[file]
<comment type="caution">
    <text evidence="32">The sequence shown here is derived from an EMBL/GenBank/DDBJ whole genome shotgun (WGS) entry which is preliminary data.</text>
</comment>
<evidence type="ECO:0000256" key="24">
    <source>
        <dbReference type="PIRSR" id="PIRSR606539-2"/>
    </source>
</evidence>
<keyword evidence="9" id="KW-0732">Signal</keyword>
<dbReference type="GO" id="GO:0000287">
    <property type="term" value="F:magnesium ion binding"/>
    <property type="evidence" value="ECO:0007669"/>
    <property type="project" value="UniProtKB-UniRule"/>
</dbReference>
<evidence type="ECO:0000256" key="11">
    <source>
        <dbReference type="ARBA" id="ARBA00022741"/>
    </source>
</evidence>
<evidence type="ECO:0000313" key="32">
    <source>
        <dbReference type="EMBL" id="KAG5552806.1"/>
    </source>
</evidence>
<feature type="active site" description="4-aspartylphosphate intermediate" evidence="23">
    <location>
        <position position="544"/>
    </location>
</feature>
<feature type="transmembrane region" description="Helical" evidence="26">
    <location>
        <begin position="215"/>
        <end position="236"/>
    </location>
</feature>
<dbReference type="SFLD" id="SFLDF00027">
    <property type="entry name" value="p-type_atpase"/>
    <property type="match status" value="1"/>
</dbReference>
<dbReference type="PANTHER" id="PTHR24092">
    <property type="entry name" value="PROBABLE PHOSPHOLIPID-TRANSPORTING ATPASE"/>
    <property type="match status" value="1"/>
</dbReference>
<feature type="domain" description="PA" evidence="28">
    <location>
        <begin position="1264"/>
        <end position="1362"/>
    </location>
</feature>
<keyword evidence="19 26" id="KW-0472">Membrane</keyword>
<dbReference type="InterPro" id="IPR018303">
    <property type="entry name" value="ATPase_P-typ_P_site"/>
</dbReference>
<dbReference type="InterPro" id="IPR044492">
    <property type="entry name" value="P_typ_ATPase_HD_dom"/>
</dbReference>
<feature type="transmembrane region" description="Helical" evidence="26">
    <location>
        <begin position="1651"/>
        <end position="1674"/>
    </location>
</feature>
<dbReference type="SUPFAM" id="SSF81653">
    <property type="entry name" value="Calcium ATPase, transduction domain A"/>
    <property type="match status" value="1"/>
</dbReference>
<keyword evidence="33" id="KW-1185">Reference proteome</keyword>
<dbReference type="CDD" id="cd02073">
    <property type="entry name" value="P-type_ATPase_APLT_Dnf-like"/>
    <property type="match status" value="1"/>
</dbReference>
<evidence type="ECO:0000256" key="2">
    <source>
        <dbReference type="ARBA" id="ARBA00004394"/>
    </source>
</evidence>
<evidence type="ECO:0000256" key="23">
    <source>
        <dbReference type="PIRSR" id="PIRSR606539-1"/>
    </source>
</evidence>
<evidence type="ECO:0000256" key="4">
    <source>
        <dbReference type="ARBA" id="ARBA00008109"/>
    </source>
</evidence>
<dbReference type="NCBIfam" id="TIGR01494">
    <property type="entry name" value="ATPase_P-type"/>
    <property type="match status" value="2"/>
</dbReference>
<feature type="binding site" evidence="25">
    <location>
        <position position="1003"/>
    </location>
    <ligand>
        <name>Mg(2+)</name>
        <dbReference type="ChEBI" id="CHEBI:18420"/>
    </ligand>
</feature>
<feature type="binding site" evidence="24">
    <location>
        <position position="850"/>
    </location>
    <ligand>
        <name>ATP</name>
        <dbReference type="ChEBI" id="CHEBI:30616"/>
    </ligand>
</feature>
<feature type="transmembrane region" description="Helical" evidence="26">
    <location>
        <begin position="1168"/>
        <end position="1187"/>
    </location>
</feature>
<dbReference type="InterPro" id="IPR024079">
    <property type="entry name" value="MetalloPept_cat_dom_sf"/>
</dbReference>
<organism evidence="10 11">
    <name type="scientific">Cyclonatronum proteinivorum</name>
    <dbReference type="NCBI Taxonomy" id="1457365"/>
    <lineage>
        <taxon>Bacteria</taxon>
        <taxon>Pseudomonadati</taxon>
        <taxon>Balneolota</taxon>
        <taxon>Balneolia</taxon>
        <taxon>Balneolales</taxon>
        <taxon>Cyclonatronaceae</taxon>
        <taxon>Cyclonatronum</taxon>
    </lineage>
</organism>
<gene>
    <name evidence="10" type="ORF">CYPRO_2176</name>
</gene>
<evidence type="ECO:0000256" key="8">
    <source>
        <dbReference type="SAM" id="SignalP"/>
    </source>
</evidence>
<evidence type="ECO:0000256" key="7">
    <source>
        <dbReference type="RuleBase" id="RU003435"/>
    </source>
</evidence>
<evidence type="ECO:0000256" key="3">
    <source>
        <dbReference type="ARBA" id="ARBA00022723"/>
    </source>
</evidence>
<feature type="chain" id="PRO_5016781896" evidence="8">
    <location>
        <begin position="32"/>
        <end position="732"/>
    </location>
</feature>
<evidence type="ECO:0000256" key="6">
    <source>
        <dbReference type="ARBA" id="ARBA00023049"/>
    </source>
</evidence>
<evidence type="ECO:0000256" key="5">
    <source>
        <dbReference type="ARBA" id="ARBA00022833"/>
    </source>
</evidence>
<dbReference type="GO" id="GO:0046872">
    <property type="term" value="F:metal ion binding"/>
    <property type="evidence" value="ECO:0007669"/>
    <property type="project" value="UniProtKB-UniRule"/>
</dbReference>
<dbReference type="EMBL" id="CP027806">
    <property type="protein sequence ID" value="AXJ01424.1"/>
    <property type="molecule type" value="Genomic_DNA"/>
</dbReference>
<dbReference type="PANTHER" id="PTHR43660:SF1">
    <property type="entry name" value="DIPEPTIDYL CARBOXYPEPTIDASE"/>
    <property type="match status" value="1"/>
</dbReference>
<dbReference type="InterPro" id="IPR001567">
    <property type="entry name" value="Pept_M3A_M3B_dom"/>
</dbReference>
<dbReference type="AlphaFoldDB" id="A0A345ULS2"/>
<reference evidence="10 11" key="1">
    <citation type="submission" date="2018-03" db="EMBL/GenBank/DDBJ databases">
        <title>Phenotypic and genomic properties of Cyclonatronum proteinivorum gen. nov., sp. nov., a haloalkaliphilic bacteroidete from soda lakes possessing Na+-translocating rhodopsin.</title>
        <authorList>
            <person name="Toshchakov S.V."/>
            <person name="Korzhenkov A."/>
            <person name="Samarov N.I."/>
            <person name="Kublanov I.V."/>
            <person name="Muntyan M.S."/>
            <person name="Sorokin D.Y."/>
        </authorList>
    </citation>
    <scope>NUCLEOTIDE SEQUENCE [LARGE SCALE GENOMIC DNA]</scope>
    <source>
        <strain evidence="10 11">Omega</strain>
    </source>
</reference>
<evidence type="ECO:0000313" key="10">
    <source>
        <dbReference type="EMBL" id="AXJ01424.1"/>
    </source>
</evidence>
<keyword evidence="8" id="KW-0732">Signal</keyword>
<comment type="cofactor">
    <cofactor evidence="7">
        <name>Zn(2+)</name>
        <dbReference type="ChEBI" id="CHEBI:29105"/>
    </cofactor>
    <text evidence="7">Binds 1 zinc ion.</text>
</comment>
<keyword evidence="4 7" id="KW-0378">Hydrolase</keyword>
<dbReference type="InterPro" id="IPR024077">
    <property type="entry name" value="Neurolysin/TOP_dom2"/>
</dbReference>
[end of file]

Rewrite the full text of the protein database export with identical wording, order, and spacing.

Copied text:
<comment type="caution">
    <text evidence="32">The sequence shown here is derived from an EMBL/GenBank/DDBJ whole genome shotgun (WGS) entry which is preliminary data.</text>
</comment>
<evidence type="ECO:0000256" key="24">
    <source>
        <dbReference type="PIRSR" id="PIRSR606539-2"/>
    </source>
</evidence>
<keyword evidence="9" id="KW-0732">Signal</keyword>
<dbReference type="GO" id="GO:0000287">
    <property type="term" value="F:magnesium ion binding"/>
    <property type="evidence" value="ECO:0007669"/>
    <property type="project" value="UniProtKB-UniRule"/>
</dbReference>
<evidence type="ECO:0000256" key="11">
    <source>
        <dbReference type="ARBA" id="ARBA00022741"/>
    </source>
</evidence>
<evidence type="ECO:0000313" key="32">
    <source>
        <dbReference type="EMBL" id="KAG5552806.1"/>
    </source>
</evidence>
<feature type="active site" description="4-aspartylphosphate intermediate" evidence="23">
    <location>
        <position position="544"/>
    </location>
</feature>
<feature type="transmembrane region" description="Helical" evidence="26">
    <location>
        <begin position="215"/>
        <end position="236"/>
    </location>
</feature>
<dbReference type="SFLD" id="SFLDF00027">
    <property type="entry name" value="p-type_atpase"/>
    <property type="match status" value="1"/>
</dbReference>
<dbReference type="PANTHER" id="PTHR24092">
    <property type="entry name" value="PROBABLE PHOSPHOLIPID-TRANSPORTING ATPASE"/>
    <property type="match status" value="1"/>
</dbReference>
<feature type="domain" description="PA" evidence="28">
    <location>
        <begin position="1264"/>
        <end position="1362"/>
    </location>
</feature>
<keyword evidence="19 26" id="KW-0472">Membrane</keyword>
<dbReference type="InterPro" id="IPR018303">
    <property type="entry name" value="ATPase_P-typ_P_site"/>
</dbReference>
<dbReference type="InterPro" id="IPR044492">
    <property type="entry name" value="P_typ_ATPase_HD_dom"/>
</dbReference>
<feature type="transmembrane region" description="Helical" evidence="26">
    <location>
        <begin position="1651"/>
        <end position="1674"/>
    </location>
</feature>
<dbReference type="SUPFAM" id="SSF81653">
    <property type="entry name" value="Calcium ATPase, transduction domain A"/>
    <property type="match status" value="1"/>
</dbReference>
<keyword evidence="33" id="KW-1185">Reference proteome</keyword>
<dbReference type="CDD" id="cd02073">
    <property type="entry name" value="P-type_ATPase_APLT_Dnf-like"/>
    <property type="match status" value="1"/>
</dbReference>
<evidence type="ECO:0000256" key="2">
    <source>
        <dbReference type="ARBA" id="ARBA00004394"/>
    </source>
</evidence>
<evidence type="ECO:0000256" key="23">
    <source>
        <dbReference type="PIRSR" id="PIRSR606539-1"/>
    </source>
</evidence>
<evidence type="ECO:0000256" key="4">
    <source>
        <dbReference type="ARBA" id="ARBA00008109"/>
    </source>
</evidence>
<dbReference type="NCBIfam" id="TIGR01494">
    <property type="entry name" value="ATPase_P-type"/>
    <property type="match status" value="2"/>
</dbReference>
<feature type="binding site" evidence="25">
    <location>
        <position position="1003"/>
    </location>
    <ligand>
        <name>Mg(2+)</name>
        <dbReference type="ChEBI" id="CHEBI:18420"/>
    </ligand>
</feature>
<feature type="binding site" evidence="24">
    <location>
        <position position="850"/>
    </location>
    <ligand>
        <name>ATP</name>
        <dbReference type="ChEBI" id="CHEBI:30616"/>
    </ligand>
</feature>
<feature type="transmembrane region" description="Helical" evidence="26">
    <location>
        <begin position="1168"/>
        <end position="1187"/>
    </location>
</feature>
<dbReference type="InterPro" id="IPR024079">
    <property type="entry name" value="MetalloPept_cat_dom_sf"/>
</dbReference>
<organism evidence="10 11">
    <name type="scientific">Cyclonatronum proteinivorum</name>
    <dbReference type="NCBI Taxonomy" id="1457365"/>
    <lineage>
        <taxon>Bacteria</taxon>
        <taxon>Pseudomonadati</taxon>
        <taxon>Balneolota</taxon>
        <taxon>Balneolia</taxon>
        <taxon>Balneolales</taxon>
        <taxon>Cyclonatronaceae</taxon>
        <taxon>Cyclonatronum</taxon>
    </lineage>
</organism>
<gene>
    <name evidence="10" type="ORF">CYPRO_2176</name>
</gene>
<evidence type="ECO:0000256" key="8">
    <source>
        <dbReference type="SAM" id="SignalP"/>
    </source>
</evidence>
<evidence type="ECO:0000256" key="7">
    <source>
        <dbReference type="RuleBase" id="RU003435"/>
    </source>
</evidence>
<evidence type="ECO:0000256" key="3">
    <source>
        <dbReference type="ARBA" id="ARBA00022723"/>
    </source>
</evidence>
<feature type="chain" id="PRO_5016781896" evidence="8">
    <location>
        <begin position="32"/>
        <end position="732"/>
    </location>
</feature>
<evidence type="ECO:0000256" key="6">
    <source>
        <dbReference type="ARBA" id="ARBA00023049"/>
    </source>
</evidence>
<evidence type="ECO:0000256" key="5">
    <source>
        <dbReference type="ARBA" id="ARBA00022833"/>
    </source>
</evidence>
<dbReference type="GO" id="GO:0046872">
    <property type="term" value="F:metal ion binding"/>
    <property type="evidence" value="ECO:0007669"/>
    <property type="project" value="UniProtKB-UniRule"/>
</dbReference>
<dbReference type="EMBL" id="CP027806">
    <property type="protein sequence ID" value="AXJ01424.1"/>
    <property type="molecule type" value="Genomic_DNA"/>
</dbReference>
<dbReference type="PANTHER" id="PTHR43660:SF1">
    <property type="entry name" value="DIPEPTIDYL CARBOXYPEPTIDASE"/>
    <property type="match status" value="1"/>
</dbReference>
<dbReference type="InterPro" id="IPR001567">
    <property type="entry name" value="Pept_M3A_M3B_dom"/>
</dbReference>
<dbReference type="AlphaFoldDB" id="A0A345ULS2"/>
<reference evidence="10 11" key="1">
    <citation type="submission" date="2018-03" db="EMBL/GenBank/DDBJ databases">
        <title>Phenotypic and genomic properties of Cyclonatronum proteinivorum gen. nov., sp. nov., a haloalkaliphilic bacteroidete from soda lakes possessing Na+-translocating rhodopsin.</title>
        <authorList>
            <person name="Toshchakov S.V."/>
            <person name="Korzhenkov A."/>
            <person name="Samarov N.I."/>
            <person name="Kublanov I.V."/>
            <person name="Muntyan M.S."/>
            <person name="Sorokin D.Y."/>
        </authorList>
    </citation>
    <scope>NUCLEOTIDE SEQUENCE [LARGE SCALE GENOMIC DNA]</scope>
    <source>
        <strain evidence="10 11">Omega</strain>
    </source>
</reference>
<evidence type="ECO:0000313" key="10">
    <source>
        <dbReference type="EMBL" id="AXJ01424.1"/>
    </source>
</evidence>
<keyword evidence="8" id="KW-0732">Signal</keyword>
<comment type="cofactor">
    <cofactor evidence="7">
        <name>Zn(2+)</name>
        <dbReference type="ChEBI" id="CHEBI:29105"/>
    </cofactor>
    <text evidence="7">Binds 1 zinc ion.</text>
</comment>
<keyword evidence="4 7" id="KW-0378">Hydrolase</keyword>
<dbReference type="InterPro" id="IPR024077">
    <property type="entry name" value="Neurolysin/TOP_dom2"/>
</dbReference>